Activity can feel like productivity. Unfortunately. That’s true for content marketing and of course other projects as well.
But there is such an abundance of unnecessary tasks that content marketing teams have to do for one reason or another that it’s definitely worth addressing in any kind of content marketing strategy. Some examples that come to mind:
- Finding a gazillion reasons not to publish.
- Over planing content to the degree that it doesn’t get you to the publishing line.
- Replanning. Example: A team has four different versions of basically the same calendar.
- When politicing takes longer than the actual work. I get it. Office politics and organizational politics do need to be played. And I’ve played them. But some content marketing projects are so filled with office politics that they fall into the unnecessary task category.
- Not spending your distribution funds wisely. Don’t just throw more money at a problem but figure out who you’re trying to target and how are you can reach them.
- Everyone owns everything. There is a fine line between collaboration and everyone owning everything which can turn into nobody owning anything.
- Accessive workflows of any kind.
- The use of outdated systems. Folders and sub folders on some lettered drive is what we did in 2005. There are more efficient systems!
Moving to a better workflow
Is there a way to get rid of some of those unnecessary tasks? Yes, of course. But here are the things to keep in mind as you are eliminating useless tasks:
- Who is your executive sponsor and/or supporter? The only way to get rid of mandated tasks is to have somebody at the executive or leadership level support you. I was working with an organization that was continuing to make people follow a very time in-efficient workflow. When I brought it up to the CEO, the CEO explained to me why that was important to him but that he didn’t actually realize how much extra work that was. Once that was explained the waste of time overruled his initial reason for the requirement. The task was changed.
- Empower team members to actually feel like that they can bring up when tasks are a waste of time.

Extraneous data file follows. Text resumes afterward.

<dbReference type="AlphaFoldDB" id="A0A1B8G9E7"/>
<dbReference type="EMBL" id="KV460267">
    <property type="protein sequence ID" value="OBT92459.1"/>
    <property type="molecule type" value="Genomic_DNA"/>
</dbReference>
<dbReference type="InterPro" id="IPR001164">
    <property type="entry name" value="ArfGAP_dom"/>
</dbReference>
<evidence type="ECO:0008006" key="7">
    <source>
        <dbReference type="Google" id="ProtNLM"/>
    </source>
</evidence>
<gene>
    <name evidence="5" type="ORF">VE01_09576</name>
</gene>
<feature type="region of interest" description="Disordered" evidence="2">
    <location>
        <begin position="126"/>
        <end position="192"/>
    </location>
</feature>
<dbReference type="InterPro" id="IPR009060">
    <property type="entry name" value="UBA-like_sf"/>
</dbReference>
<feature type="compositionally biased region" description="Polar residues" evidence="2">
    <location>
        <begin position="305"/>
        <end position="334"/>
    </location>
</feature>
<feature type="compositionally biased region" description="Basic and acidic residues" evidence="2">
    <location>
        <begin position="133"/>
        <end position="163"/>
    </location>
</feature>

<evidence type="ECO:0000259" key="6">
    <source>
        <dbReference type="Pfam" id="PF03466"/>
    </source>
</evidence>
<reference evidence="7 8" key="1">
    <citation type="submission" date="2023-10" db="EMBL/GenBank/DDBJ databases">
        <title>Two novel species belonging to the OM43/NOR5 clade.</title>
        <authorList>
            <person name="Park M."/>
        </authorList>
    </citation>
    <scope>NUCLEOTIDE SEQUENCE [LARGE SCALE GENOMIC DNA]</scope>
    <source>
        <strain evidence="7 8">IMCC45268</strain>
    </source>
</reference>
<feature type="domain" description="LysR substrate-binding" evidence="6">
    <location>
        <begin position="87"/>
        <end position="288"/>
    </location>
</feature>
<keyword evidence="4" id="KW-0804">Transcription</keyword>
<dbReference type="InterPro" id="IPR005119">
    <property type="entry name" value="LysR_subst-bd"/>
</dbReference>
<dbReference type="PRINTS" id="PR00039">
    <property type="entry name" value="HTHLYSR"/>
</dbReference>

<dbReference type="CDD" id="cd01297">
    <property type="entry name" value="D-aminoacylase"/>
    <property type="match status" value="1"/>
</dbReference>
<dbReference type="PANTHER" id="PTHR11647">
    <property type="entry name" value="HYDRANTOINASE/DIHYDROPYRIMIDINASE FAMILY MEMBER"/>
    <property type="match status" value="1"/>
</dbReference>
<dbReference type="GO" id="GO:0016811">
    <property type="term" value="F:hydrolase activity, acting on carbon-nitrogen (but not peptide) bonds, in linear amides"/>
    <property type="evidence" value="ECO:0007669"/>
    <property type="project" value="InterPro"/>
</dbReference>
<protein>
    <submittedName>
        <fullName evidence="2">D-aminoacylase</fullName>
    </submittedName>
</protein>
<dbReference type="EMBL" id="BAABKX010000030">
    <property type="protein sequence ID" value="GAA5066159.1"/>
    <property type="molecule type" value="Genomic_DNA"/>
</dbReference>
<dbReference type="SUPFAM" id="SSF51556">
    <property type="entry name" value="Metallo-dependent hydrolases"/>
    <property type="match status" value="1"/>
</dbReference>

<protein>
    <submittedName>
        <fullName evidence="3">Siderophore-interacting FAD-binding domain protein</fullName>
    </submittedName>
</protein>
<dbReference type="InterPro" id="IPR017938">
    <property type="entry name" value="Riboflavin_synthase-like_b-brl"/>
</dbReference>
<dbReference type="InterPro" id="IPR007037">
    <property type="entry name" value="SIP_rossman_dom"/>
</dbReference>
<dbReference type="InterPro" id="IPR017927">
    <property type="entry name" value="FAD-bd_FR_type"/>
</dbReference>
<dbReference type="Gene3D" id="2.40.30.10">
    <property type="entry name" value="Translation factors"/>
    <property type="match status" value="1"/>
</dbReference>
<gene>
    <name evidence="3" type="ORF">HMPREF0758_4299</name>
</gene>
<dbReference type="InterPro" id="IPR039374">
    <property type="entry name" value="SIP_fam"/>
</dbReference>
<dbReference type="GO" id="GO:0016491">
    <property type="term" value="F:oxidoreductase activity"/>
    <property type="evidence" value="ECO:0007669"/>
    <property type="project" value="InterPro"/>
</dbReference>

- Act on items brought up.
- Question workflows constantly. Why are we doing this? What’s the goal of it? How does this help us?
- Make updates. Make them now. Don’t wait two months to put them into affect. Because if you change it now you can change it again to something else or maybe even back in the next two months.
Finding ways to publish
Really, I see content marketing strategies working when they publish unique and useful content regularly and on all the relevant channels. And then the best content marketers evaluate results-short term and long term-constantly.
Based on the data they update and refine their content and distribution strategies going forward.
[Tweet “Always be testing.”]
So if a task doesn’t fit into that strategy it needs to go. Or at the very least it needs to be adjusted.
It’s much easier said than done because some of these task do make us feel very productive and sometimes we don’t have the authority – perceived or real- to actually cut or change a task. And then sometimes outside of our control other people add tasks because they have different objectives and that task actually helps their objectives but not necessarily ours.
Figuring out what the unnecessary task is and then determining how to eliminate them or adjust them is a necessary step. It’s all part of an ever-evolving digital marketing and content marketing landscape.
But process still matters
We still need some kind of process and planning to make content marketing work. I’m a big fan of using Trello cards and boards to make sure everything I need to do is accounted for.